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THE EVENING TIMES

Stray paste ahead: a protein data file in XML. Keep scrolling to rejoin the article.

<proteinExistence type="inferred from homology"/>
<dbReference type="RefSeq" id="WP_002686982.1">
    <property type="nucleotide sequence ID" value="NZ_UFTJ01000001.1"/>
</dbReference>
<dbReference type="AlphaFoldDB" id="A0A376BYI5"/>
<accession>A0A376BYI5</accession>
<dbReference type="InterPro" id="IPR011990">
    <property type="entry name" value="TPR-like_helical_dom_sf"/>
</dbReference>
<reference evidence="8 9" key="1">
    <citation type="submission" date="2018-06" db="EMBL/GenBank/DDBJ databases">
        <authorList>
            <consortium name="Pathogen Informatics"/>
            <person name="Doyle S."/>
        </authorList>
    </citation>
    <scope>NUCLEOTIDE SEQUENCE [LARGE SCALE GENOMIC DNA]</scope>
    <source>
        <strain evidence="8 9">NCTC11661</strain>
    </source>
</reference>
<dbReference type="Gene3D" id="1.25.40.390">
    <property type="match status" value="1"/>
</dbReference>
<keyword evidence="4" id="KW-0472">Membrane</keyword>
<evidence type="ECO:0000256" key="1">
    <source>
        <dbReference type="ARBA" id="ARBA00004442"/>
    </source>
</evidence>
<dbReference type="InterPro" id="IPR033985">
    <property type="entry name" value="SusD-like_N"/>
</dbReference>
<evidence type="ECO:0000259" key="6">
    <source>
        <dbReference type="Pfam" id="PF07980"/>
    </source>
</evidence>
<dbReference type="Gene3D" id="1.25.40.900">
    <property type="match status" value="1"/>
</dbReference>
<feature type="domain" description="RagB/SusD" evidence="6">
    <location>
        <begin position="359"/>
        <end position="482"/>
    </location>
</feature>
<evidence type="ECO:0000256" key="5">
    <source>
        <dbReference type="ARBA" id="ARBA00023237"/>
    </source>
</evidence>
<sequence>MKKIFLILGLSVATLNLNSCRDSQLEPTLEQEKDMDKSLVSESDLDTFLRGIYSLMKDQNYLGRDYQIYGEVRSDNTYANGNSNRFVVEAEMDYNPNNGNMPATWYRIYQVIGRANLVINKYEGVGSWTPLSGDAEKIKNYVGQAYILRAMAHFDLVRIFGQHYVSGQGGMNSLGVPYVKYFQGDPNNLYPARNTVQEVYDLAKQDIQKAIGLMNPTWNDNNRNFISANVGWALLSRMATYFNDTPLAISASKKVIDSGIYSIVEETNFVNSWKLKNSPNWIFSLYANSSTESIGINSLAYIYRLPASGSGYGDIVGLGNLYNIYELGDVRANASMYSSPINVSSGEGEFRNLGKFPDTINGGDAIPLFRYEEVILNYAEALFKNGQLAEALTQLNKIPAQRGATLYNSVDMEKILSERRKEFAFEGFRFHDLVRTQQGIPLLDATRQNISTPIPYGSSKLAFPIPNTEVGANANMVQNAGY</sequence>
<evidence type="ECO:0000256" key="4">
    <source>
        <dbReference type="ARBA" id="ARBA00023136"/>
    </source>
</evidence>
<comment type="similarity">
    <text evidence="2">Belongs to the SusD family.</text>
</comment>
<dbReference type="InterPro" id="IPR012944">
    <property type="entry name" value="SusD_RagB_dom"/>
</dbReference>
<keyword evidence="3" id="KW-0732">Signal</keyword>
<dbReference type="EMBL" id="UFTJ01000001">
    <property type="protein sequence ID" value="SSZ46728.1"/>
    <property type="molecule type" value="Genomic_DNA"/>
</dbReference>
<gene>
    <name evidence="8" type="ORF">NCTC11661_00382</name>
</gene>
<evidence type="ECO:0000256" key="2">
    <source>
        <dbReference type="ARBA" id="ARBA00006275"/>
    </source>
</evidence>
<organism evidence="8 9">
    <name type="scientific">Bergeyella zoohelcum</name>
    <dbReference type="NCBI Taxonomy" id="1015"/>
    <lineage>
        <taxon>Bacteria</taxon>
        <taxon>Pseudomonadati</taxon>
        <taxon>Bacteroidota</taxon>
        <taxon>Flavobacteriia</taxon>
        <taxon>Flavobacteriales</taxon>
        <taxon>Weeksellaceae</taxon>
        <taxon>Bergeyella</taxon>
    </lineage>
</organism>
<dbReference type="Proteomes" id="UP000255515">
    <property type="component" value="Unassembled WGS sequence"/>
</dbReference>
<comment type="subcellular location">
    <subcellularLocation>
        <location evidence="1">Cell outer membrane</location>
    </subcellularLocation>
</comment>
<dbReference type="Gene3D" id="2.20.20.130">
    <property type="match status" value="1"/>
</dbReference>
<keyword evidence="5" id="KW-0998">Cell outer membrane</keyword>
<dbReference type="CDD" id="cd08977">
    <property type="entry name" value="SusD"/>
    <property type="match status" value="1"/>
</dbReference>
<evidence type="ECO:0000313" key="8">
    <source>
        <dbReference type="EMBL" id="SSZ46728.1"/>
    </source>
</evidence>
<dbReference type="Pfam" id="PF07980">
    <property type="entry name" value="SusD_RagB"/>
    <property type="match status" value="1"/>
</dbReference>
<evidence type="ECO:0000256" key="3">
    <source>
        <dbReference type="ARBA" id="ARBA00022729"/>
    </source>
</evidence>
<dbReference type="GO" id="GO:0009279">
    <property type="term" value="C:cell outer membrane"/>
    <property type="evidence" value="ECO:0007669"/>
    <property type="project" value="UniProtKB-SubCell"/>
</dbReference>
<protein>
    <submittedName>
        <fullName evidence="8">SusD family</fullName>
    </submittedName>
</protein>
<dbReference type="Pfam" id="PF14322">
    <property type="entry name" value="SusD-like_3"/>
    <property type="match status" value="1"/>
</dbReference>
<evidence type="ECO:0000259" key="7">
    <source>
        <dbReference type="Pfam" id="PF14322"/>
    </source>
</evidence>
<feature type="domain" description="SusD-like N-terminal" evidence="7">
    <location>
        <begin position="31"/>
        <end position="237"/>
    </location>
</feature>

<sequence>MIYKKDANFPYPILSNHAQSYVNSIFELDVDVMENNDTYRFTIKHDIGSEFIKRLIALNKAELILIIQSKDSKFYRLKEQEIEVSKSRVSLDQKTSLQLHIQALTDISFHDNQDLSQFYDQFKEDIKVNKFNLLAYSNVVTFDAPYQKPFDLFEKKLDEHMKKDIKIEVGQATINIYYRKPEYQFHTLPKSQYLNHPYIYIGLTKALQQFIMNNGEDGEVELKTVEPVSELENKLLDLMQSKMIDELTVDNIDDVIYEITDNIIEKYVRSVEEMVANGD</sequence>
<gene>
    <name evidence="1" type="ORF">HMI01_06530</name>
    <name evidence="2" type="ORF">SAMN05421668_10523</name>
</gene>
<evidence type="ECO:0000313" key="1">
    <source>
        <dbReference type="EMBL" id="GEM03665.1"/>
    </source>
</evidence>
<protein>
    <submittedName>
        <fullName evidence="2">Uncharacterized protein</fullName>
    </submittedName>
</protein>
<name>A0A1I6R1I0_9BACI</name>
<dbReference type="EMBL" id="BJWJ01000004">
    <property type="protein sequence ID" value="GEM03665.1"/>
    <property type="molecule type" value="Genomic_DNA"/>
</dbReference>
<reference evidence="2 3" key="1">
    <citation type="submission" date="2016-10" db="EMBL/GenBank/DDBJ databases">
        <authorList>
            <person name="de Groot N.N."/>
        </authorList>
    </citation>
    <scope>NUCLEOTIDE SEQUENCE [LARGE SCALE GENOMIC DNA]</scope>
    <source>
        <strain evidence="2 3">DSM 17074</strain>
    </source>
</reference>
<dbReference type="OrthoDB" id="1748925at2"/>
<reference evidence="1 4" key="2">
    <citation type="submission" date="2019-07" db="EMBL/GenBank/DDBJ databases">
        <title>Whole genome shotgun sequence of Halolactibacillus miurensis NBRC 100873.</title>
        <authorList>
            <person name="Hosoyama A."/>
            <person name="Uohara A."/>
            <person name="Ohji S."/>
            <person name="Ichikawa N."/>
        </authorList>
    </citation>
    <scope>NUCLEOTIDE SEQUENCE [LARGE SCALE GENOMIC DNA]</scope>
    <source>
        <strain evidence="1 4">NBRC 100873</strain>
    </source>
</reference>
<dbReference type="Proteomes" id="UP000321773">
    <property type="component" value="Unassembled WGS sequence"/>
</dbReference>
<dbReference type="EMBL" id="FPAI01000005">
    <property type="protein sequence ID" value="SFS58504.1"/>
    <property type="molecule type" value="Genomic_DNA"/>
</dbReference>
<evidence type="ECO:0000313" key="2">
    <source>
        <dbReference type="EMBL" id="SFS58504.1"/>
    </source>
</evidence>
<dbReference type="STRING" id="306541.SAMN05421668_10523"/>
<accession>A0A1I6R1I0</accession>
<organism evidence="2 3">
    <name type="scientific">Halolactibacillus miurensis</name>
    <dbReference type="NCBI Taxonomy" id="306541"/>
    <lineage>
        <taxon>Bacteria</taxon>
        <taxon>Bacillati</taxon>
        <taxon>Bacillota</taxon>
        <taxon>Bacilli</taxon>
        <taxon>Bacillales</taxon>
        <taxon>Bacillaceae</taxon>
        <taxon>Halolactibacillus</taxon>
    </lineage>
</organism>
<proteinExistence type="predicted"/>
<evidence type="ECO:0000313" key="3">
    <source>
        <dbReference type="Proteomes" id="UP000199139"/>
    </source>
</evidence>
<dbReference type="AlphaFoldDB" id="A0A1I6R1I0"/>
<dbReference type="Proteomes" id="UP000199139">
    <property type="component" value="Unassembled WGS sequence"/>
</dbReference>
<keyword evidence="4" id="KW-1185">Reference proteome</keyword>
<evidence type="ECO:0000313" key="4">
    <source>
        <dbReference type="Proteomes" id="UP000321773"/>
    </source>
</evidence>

The Brightest, Newsiest and Beat evening Newspaper In North Dakota. VOL. 1, NO. 266. TED' SCOOPED FINE His Thanksgiving Proclama tion Came Ahead of Those in the States. HOLIDAY IS PECULIARLY 11 MEM FESTIVAL History of Thanksgiving, How the Caslom First Came to be Obserred in America—How President Roose velt and His Family Will Celebrate —Will Hare Customary Big Turkey. (By E. C. Snyder.) Washington, D. C., Nov. 19.—Pres ident Roosevelt "scooped" the .govern ors of the various states when he an nounced the date for Thankgining day, and yet everyone In the country, who pays any attention to legal holidays knew long ago that Thursday the 29th day of November would certainly be designated as the day for national thanksgiving and prayer. In fact the almanac and calendar makers "called the "turn on the date more than a year ago. President Lincoln was the first chief magistrate to annually name a day for general thanksgiving and for about forty years now the last Thursday in November has been the day selected. Hiis holiday is peculiarly an Amer ican festival, for while all Christian nations, or nations in which the Chris tian religion predominates among the people, celebrate the natal-day-of the Saviour on the 2&tb of December, no other sets apart annualy a day for general feasting and thanks for bless ings received. Thanksgiving In the abstract is an annual religious festival suggested by the Hebrew feast of tabernacles, or feast of Ingathering at the end of the year. The occasional observance of a day tor thanksgiving formerly recom mended 'by the civil authorities was not unusual in Europe. Such a day was observed in Leyden, Holland, on Oct. 3, 1575, the first anniversary of the deliverance of that city from •siege. in 1608 the Pilgrim church, exiled from England, went to Rolland, and remained there till 1620, when it set off the Mayflower colony to New Eng land. After the first harvest of the colonists at Plymouth in 1621, Gov ernor Bradford set-out four men. .with fowling pieces that they "might after a more special manner rejoice to gether." In July, 1623, a day of fasting and prayer, was appointed on account of drouth. Rain came abundantly while they were praying, and the governor appointed a day of thanksgiving, which was observed with religious services. The Charlestown records sho wa sim ilar change of fast day into thanks giving in 1631 on account of the ar rival of supplies from Ireland. In June, 1632, Governor Wlnthrop of Massachusetts Bay colony, recom mended a day of thanksgiving for the action of the British Privy council fa vorable to the colonies, and Invited the governor of Plymouth to unite with him. There is a record of the official appointment of days of thanksgiving in Massachusetts Bay in 1632, 1634, 1637, 1638 and 163S. Sometimes thanksgiving was held more than one day in the year. In Plymouth such days were held In 1651, 1668 and 1680. It was also held In the years 1689 and 1690, when the form of the recom mendation indicates that it had be come an annual custom. Occasional thanksgiving days were appointed by the Dutch governors of New Netherland in 1644,1645,1655 and 1656, and by the English governors of New York in 1755 and 1760. During the revolution Thanksgiving day was a national institution, being annually recommended by congress. After the general thanksgiving for peace in 1784, there was no national appointment until 1789, when Presi dent Washington, by request of con gress, advised a day of thanksgiving for the adoption of the constitution. Washington issued a second thanks giving proclamation in 1795 on ac count of the suppression of the insur rection. President Madison, by request of congress, recommended thanksgiving for peace in April 1N15. The official recommendation of Thanksgiving day was mainly confined to New England, where regular annual proclamations were Issued by the governors of the states. The day was observed almost generally with religious services, and was the principal social and home fes tival of the year. The prayer book of the Protestant Episcopal church, ratified in 1789, rec ommends for a day of thanksgiving the first Thursday in November, un less another day be appointed by the civil authorities. There were occa sional recommendations by other reli gious bodies, and various local cus toms prevailed in different parts of the country. However, Ihe day was not regularly recommended by the gov ernor of New York until 1817. and its adoption in the southern states was much later. In 1855 Governor Johnson, of Vir ginia, recommended a day of thanks- JUDGE C. J. FISK Who Will Qualify for the Supreme Court in Near Future. giving. Two years later Governor Wise was requested to do so, but de clined, because he deemd himself un authorized to interfere in religious matters. A year later, 1855, thanks giving proclamations were issued by the governors of eight of the southern states. During the civil war President Lincoln Issued proclamations recom mending special thanksgiving for vic tory in 1862 and 1863, and a national proclamation of the annual Thanks giving day jn 1863 and 1864. Since then such a proclamation has been Issued annually by the president, as well as by the governors of the various states and the mayors of some of the principal cities. Custom has fixed the time for the last Thursday in Novem ber. In accordance with this, on Oct. 22, President Roosevelt set apart "Thursday, the 29th day of the present month of November, as a day of thanksgiving and praises, to be kept and observed by all the people of our land." President Roosevelt is in Panama at present but he expects to be back in Washington in time to enjoy his Thanksgiving diner with his family. The customary turkey is to be sent from Rhode Island and in addition there will a possum from Virginia, sweet potatoes from Maryland, pump kins from Oyster Bay, concocted into pies and all sorts of seasonable del icacies from all sections of the coun try. The presidential family lives very moderately under ordinary cir cumstances. There are no spreads each day but on festive occasions like Thanksgiving day and Christmas the Roosevelt children enjoy exactly the same kind of feast as do most good healthy American "kids." They are usually permitted to indulge in copious quantities of substantiate and sweets and like similar youngsters all over the world they suffer from the same troubles which invade the couches of 90 per cent fthe American boys and girls who overdo matters at the table on Thanksgiving day. MITOROER E District Court Asked to Direct Issuance of Election Cer tificate. QUESTION IS ONE OF LAW Votes in City of Grand Forks Bone of Contention—Legal Proposition. The county superintendent contro very took on a new turn today when application was made before Judge Fisk at Lakota for a directing injunc tive order requiring the board of can vassers to issue the certificate of elec tion to W. R. A. Calder, the republican candidate. This action is taken pre paratory to a regular contest of the election, Should such a course be nec essary. It is probable that a contest will be made no matter which side is successful in the preliminary fight. The whole matter will hinge upon the construction of the law relative to the votes of the city. SECRETARY BOOT TO SPEAK. Aaaoelatod Preaa to The Kvi-nlnn Tlur* Kansas City, Mo.. Nov. 19.—Secre tary Root., who is here to attend the meeting of the Trans-Mississippi Com mercial, congress, has accepted an in vitation to deliver the principal ad dress at the twelfth annual banquet tonight of the Kansas City Commer cial club, commemorating the 112th anniversary of the John Jay treaty between the United States anil Great Britain. Another-notable guest at the banquet. Is to be John Jay Schieffelln. a gieatgrandson of Jolin Jay, first chief justice of the United Stutes, who prepared the treaty between this coun try and England. IumMM Prru to The Bveatas Tloaea. Seattle. Wash., Nov. 19.—The steam er Dix, Captain Plermon, bound from Seattle to Port Blakely with passen gers, sank two miles north of Alki Point shortly after 7 o'clock last night after having collided with the steamship Jeanie, Captain P. H. Mason of the Alaska Coast company. Forty one passengers and members of the crew of the Dix a missing and thirty-nine were saved. The Dix is a total wreck. The Jeanie was not in jured in the least and no member of her crew was lost. The master of the Dix was saved. The collision oc curred while the sound was almost as smooth as a mill pond and after the boats had been steaming within sight of each other for a quarter of an hour. The Jeanie was backing when she collided with the Dix, and the impact was very slight. The Dix was struck abaft of amidships on the starboard side. She listed heavily to port for a brief period, righted herself, then sank stern first. There was hardly time to launch the life rafts or boats before she was almost entirely submerged.' Passen gers jumped from the decks into the water, women screamed and officers and men called orders that could hardly be heard above the diu. The passengers from the Dix who could swim made their way to the sides of the Jeanie and were dragged aboard. The Jeanie was not moved until arter all who had reached her had been hauled aboard. Then she cruised about picking up several who' had Sprr.lBl to KILLED A FEW. Two More Russian Disorders Reported in Warsaw Dispatches. ImwiMnl Pma Cable to The Rvnlu llnien. Warsaw, Russian Poland, Nov. 19.— A daring terrorist attack was made .in the street this morning on ths col lector of government alcohol stores, who was escorted by two soldiers. The terrorists killed one soldier, wounded the collector and seized a bag containing $1,000. The remain ing soldier fired wildly, killed one passer-by and wounded another, whereupon the terrorists dropped their booty and escaped. He Forgot Something. A Topeka banker has disappeared, but strange to relate the bank's funds are intact.—Rochester Post-Express. A SQUARE DEAL FOR ALL HE, SB ALMOST EVENING TIMES managed to stay above water. It Was after 10 o'clock before the Jeanie left the scene of the catastrophe and steamed to the Virginia street dock, Seattle, with her thirty-nine sur vivors. The Jeanie, of the Alaska Coast comapny, had finished unloading at the Great Northern docks at Smith's Cove and had started for Tacoma shortly before 7 o'clock just about the same time as the Dix left the flyer dock for Port Blakley. There were no passengers on the Jeanie. The Dix was making her last trip of the night and was well filled with pas sengers. When within about two miles north of Alki Point the two steamers were within a short distance of each other,' steaming ^long converging lines. The captain of the Jeanie says he signalled for the Dix to pass him and his whistle was answered. The Dix was then within speaking distance of the Jeanie and to the port of her. Suddenly Mate Dennls^n, who was at the wheel of the Dix, put her hard over to starboard as if to cross in front of the other vessel. Captain Mason of the Jeanie, who was on the bridge, saw that an accident was im minent and called out a warning to the man at the wheel' of the Dix. Captain Mason gave a signal to re verse his engines and his vessel was slowly backing away when they came together. There was but a slight crash, the force of the collision from the Dix coming against the. side of tb« larger vessel, and not that oi the heavier craft against the smaller. Engine Killed Two Italians Kvc»I»« Tl«ne». men were engaged near the stock They have been emploved on the regu Minot, N. D., Nov. 19.—Two em ployes of the Great Northern, Vincenz yards ln Ransa and Frank Lagitta. Italians, tracks when they met their death. an inquest will be held over their were killed here this morning under They failed to notice the approach of remains to fix the responsibility fc.r the wheels of an engine. The two the engine until too late to escape. their death. ICE MEN IX SESSION. tnwIMnl Prnti to The Krealag Tlari. Columbus, Ohio, Nov. 19.—The an nual convention of the Middle States ice Producers' Exchange began in this city today, with headquarters at the Chittenden hotel. More than ordinary interest is manifested in the proceed ings of this year's meeting owing to the prosecutions of the ice dealers in Toledo and other cities of the state during the past summer for alleged illegal combination to raise prices. I Whether the convention will take any action in regard to this matter the members refuse to state. The pres ident of the organization is Robert R. I Reynolds, of Cincinnati, and the secre tary, C. M. Klnnaird. of this city. ONTARIO DEPARTMENT STORE shoveling snow from the lar section crew for some time and GRAND F0RK8. NORTH DAKOTA, MONDAY, NOVEMBER 19, 1906. EIGHT PAGES-PRICE FIVE CENTS. LOST IN SEA ACCIDENT For a minute all was still, then panic followed. When the Dix started to sink, stern first, the passengers and members of the crew leaped into the sound. Some of the passengers huddled togethar in groups on the deck while others knelt in prayer. Women who had little chance for the. lives, stayed with the sinking steamer and were drowned as in a trap. Captain Plermon of the Dix was among those picked up out of the water by the crew of the Jeanie. He said: "I don't think the vessel was very badly damaged by the collision. It was heeling over on her port beam that caused her loss. She filled with water as soon as she went over and took her down. "As to the cause of the accident I cannot say. I was not on deck and don't know how it happened. I heard my mate signal either one or two whistles, I am not sure which. I also heard him ring the stop bell. I can not understand myself how it could have happened. "The night was almost as clear as day and the sea was smooth. This is the first accident that has hap pened on any ship of mine during the thirteen years I have been running on the sound." Captain Plermon is a well known navigator and has the reputation of being one of the ablest sound pilots leaving Seattle. The Dix sank in 100 fathoms of water. The Jeanl?, a "government launch scout and several tugs have gone to the scene of the wreck to search for bodies.' ALLEGES ILLEGAL RESTRAINT. Providence, R. I., Nov. 19.—Consid erable interest is being manifested ln the case of Simon G. Croswell, of Cam bridge, Mass., who was before the su preme court today with a petition, pre pared by himself, seeking a writ of habeas corpus. Croswell is a Harvard graduate and the son of a distinguish ed legal authority. He alleges that he is illegally restrained at the But ler hospital for the insane here, and he charges abduction front Massachu setts. He was sent to the asylum in April of last year, his relatives stat ing that he suffered from hallucina tions, the result of mental overwork. Croswell claims that the certificate of commitment contains no statement that he is insane and needs restraint, lie says that he has been under close guard and that he was prevented from writing to his friends. ONLY 39 PEOPLE SAVED CHARLES A. GROW One of Minot's Prosperous Business Men, Formerly of Grand Forks. IN MEMORY OF HAMPTON. Aaaoetated Preaa to Tho Rnalai Tlan. Columbia, S. C., Nov. 19.—The hand some statue erected by the state of South Carolina in honor of her dis tinguished warrior and statesman. General Wade Hampton, will be un veiled tomorrow with ceremonies on an extensive scale. Visitors are al ready arriving in the city to attend the ceremonies and the morning trains are expected to bring many more from all over the state. A military parade will precede the unveiling and the ad dresses will be delivered by speakers of wide prontinence. Gen. Marion C. Butler, who fought with Gen. Hamp ton and was one of his most Intimate friends, haa accepted an invitation to deliver the principal adress at the un veiling. CIVIL SERVICE REFORM. AuHMriat*4 Pftit to The Kraala* Ttaeo. New Haveij, Conn., Nov. 19.—Many public men of prominence were pres ent today at the formal opening of the twenty-sixth annual meeting of the National Civil Service Reform league. During the quarter of a century since it was founded the league has seen civil service rules supplant the "spoils" system in numerous departments of federal, state and municipal govern ments. the success of the movement being due in no small measure to the earnest work and, continuous efforts of the league. The program of the present meeting covers two days and provides for addresses by President Daniel Coit Gilman, of the Carnegie institution Henry F. Greene, of the United States civil service Commis sion Mayor W. F. Henney, of Hart ford President Hadley, of Yale uni versity, and Secretary of the Navy Bonaparte. Secretary Bonaparte is one of the pioneer members of the league, as it also President Roose velt.<p></p>FEDERAL COURT TO I Few Civil Actions and Crim inal Actions Will be Tried. MANY RAILROAD SUITS Walker Was Shot and Holds Railroad Responsible for the Fact. The federal court convenes here tomorrow. There are three civil ac tions on the calendar. A. Walker vs. the Great Northern. Clara Clark vs. the Great Northern. Frank Jones vs. the Northern Pa cific. Walker claims that a Great North ern brakeman shot him while a* Michigan. Mrs. Clark claims to have received injuries in the depot at Hills boro and Frank Jones claims to have had his feet cut off by a Northern Pacific train. The John Bystrom suit against the Soo has been continued over the term. The federal grand jury at Fargo returned twenty-eight indictments Saturday evening, and the following eight, who will probably be tried here were announced: George lx»sey, of breaking into the postofRce at Lisbon. Alex Peltier, charged of selling liquor to Indians of the Turtle Moun tain Indian reservation. He is In jail at Rolla. John Kappelston, charge of smug gling across the international bound ary line. W. B. Libby, charge of stealing property seized by the customs offi cers at Portal. Modest Kaplette, charge of introduc (Coatlaaed oa Pace 8.) THE EVENING TIMES Stands for North Dakota at all Times and Under all Circumstances. IS AT CITY Trans-Mississippi Commercial Convention Begins Four Day's Session. OVER 1,500 DELEGATES ARE EXPECTED TO BE PRESENT Secretary Root Will IN- One ot princi pal Speakers—Irrigation an Iri portent Topic to be Considered. Also Trusts and Their Relation to Busi ness—Comercial Union Proposed. A»*ociotrd Preaa to The Bralag Tlmea. Kansas City, Mo., Nov. 19.—Every thing' is in readiness for the opening session of the Trans-Mississippi Com mercial congres, which is to begin a four days' session in Kansas City to morrow. it will be the seventeenth annual meeting of the congress. Secretary A. F. Francis estimates that there will be in the neighborhood of 1,500 delegates present when Chair man F. W. Fleming, of the executive committee, calls the meeting to order Every state west of the Mississippi river is expected to send its full quota of delegates and several of the com monwealths will be represented by their governors, congressmen and oth er public men. Tomorrow's sessions wit be devoted for the most .#Brt to the making o£ Welcoming addresses and responses: and the formal organization of the gathering. The sessions are to con tinue until Saturday. Secretary Root is to be the chief speaker before the congress. He has selected as his topic, "The Possibili ties of Establishing Direct Trade Re lations Between the Mississippi Val ley States and South and Centra I American Countries." The subjects scheduled for discus sion at the congress cover a wide va riety. As heretofore, irrigation and the opening of western rivers to nav igation will receive much attention. Trusts and their relation to business, government ownership of railways and other public utilities, the preservation of the forests, levees in Texas and Louisiana, harbor improvement, mer chant marine, drainage of public land, statehod, and Pan-American commer cial union, deep water from the lakes to the gulf, and naval construction on the Pacific coast are some of the other topics that will receive the attention of the congress. N TEXAS CLUB WOMEN. El Paso, Tex., Nov. 19.—The advance guard of delegates has put in an ap pearance for the ninth annua! conven tion of the Texas Federation of Wom en's clubs, which is to be held in El Paso this week. Tomorrow will be taken up with the reception of the vis itors and the regular business of the convention will begin Wednesday morning. Advices received by the ar rangements committee indicates that there will be a good attendance from all parts of the state. URGE RETIREMENT IN GRADE. Commission Firm Falls and Losses* Are Said to be Heavy. Washington. D. C.. Nov. li).--ln mil itary circles much interest is mani fested ln the forthcoming report of the special 'board on Personnel, of which Assistant Secretary of the Navy New berry is chairman. It is believed the principal features of the report will be the recommendation of a retire ment in grade for ago and the crea tion of a reserve list in addition to the retired list. THE SALOON MUST GO. Auti'Saloon League of America Meet ing Today at St. Louis, Mo. St. Louis, Mo., Nov. 19.—Temperance advocates of national prominence arc here In attendance on the annual con vention of the anti-saloon league of America, which has its formal open ing in the First Presbyterian church tonight. Tha national organization of the An ti- Saloon league was started more than a decade ago in Oberlin, Ohio, by the late Rev. J. H. Kynett of the church extension board of the Meth odist church, and Bishop Ireland. The object of the league, as is indi cated by its motto, "The Saloon Musi Go," Is the suppression of the liquor traffic. The league Is now organized In every state of the union. During the past few years it has taken a more or less active part ln politics and in some states, particularly in Ohio, it has made its influence felt in elections. Among the men who will be heard at the present convention are Judge Ben B.. Lindsey of Denver. Hon. John G. Woolley of Chicago, Rev. Ward Beecher Pickard of Buffalo, Governor J. Frank Hanly of Indiana, E. S. Chap man, D. D. of California, Dr. E. O. Taylor of Boston, and Bishop Luther B. Wilson, who is president of the league. The new mill in Wishek will be in operation in about two weeks. At. present there are ten men at work day and night in order to finish the struc ture.